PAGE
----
Dual Mobility Hip Replacement is a modified form of Hip Replacement developed in France. Mr Freedman is highly trained in this procedure and feels that it offers particular advantages to certain groups of patients.

A dual mobility (DM) hip replacement is different to other hip replacements in that the hip joint consists of two balls (femoral heads) that are designed to move one inside the other. The result is that the overall joint is very stable – the movement (articulation) of the small ball inside the bigger ball allows excellent range of movement, while reducing the chance that the hip joint could dislocate.

Dual Mobility hip replacement can be implanted via the Anterior Approach, but Mr Freedman feels that when using the anterior approach, a dual mobility prosthesis is generally not necessary. Anterior Hip Replacements are usually extremely stable without the need to introduce more moving parts. However, for patients where Mr Freedman is inclined to use a different surgical approach  to the hip (such as a posterior or lateral approach) using a dual mobility design is very useful and often favoured. Mr Freedman is particularly inclined to suggest this option in large patients where the anterior approach may not be preferred but where added stability is required.

Patients with dysplasia or other unusual anatomy or patients who require revision (i.e re-do) surgery are also usually excellent candidates for Dual Mobility Hip Replacement.

Frequently Asked Questions (FAQ) regarding Dual Mobility Hip Replacement:

  1. Q: Is this technology new and therefore is it tried and tested?
    A: Like many innovations in Orthopaedics, Dual Mobility Hip Replacement was developed in Europe and has been successfully used there for many years. Dual Mobility (DM) hip replacement is relatively new to Australia but on the back of strong clinical results from Europe many implant companies have released or are bring DM designs to the Australian market.  Mr Freedman completed fellowships in Europe where he witnessed the excellent results obtained there and has subsequently brought this experience back to Australia.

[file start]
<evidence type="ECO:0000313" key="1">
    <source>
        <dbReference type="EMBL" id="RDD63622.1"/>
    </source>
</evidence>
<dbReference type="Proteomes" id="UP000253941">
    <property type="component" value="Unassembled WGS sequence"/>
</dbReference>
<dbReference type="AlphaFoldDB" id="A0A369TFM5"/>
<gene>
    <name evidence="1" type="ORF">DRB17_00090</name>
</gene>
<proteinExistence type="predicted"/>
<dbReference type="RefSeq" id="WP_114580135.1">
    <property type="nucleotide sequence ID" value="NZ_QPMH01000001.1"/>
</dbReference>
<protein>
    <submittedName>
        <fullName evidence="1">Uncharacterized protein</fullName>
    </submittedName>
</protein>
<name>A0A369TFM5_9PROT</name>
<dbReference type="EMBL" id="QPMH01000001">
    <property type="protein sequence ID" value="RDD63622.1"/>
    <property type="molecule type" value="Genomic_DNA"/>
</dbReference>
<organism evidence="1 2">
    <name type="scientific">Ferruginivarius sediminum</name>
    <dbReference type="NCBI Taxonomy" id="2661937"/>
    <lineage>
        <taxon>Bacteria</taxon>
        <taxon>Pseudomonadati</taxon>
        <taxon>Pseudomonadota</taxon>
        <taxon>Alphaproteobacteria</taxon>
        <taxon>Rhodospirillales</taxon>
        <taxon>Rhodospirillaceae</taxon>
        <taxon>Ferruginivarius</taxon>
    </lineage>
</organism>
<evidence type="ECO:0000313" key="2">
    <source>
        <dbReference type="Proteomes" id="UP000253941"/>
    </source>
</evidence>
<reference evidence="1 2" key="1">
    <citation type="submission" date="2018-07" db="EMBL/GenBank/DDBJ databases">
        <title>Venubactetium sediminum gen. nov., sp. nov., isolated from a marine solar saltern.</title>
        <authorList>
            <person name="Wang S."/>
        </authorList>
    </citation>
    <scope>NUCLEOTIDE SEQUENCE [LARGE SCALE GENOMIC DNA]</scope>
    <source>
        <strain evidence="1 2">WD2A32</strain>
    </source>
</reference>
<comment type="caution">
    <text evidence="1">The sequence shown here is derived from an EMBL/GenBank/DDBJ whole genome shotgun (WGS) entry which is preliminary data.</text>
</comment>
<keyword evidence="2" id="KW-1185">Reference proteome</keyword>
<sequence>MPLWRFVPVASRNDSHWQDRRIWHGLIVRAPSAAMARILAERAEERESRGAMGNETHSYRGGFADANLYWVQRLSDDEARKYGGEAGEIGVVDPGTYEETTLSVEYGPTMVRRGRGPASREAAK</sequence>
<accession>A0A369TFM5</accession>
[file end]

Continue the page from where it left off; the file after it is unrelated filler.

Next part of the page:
2. Q: Is a dual mobility hip replacement more expensive?
    A: No.  The cost of the orthopaedic implant used for your surgery will be covered by your health fund and you will not have any additional expense if a dual mobility prosthesis is utilised. Similarly, for uninsured patients the prosthesis company will ensure that you do not have any additional cost.
  3. Q: If the DM implants are so stable, why do you not use this design for all your hip replacements?
    A: Good question. Some surgeons DO use DM for just about all their cases for just this reason. However, in Mr Freedman’s experience the results from anterior replacement with standard design anterior hip replacement are so reliable that there is no advantage (but only potential disadvantage) in adding more complexity and more moving parts. Mr Freedman finds that he obtains excellent results without using DM implants for standard cases and rather reserves the use of these implants for special clinical situations.
  4. Q: When can I fully weightbear, return to usual activities and return to driving after dual mobility hip replacement?
    A: The choice of DM implant will generally not have any bearing on return to any activities. We will aim to rehabilitate patients quickly, regardless of the particular implant used.

 

Please contact our rooms of you wish to discuss dual mobility hip replacement or any other orthopaedic query.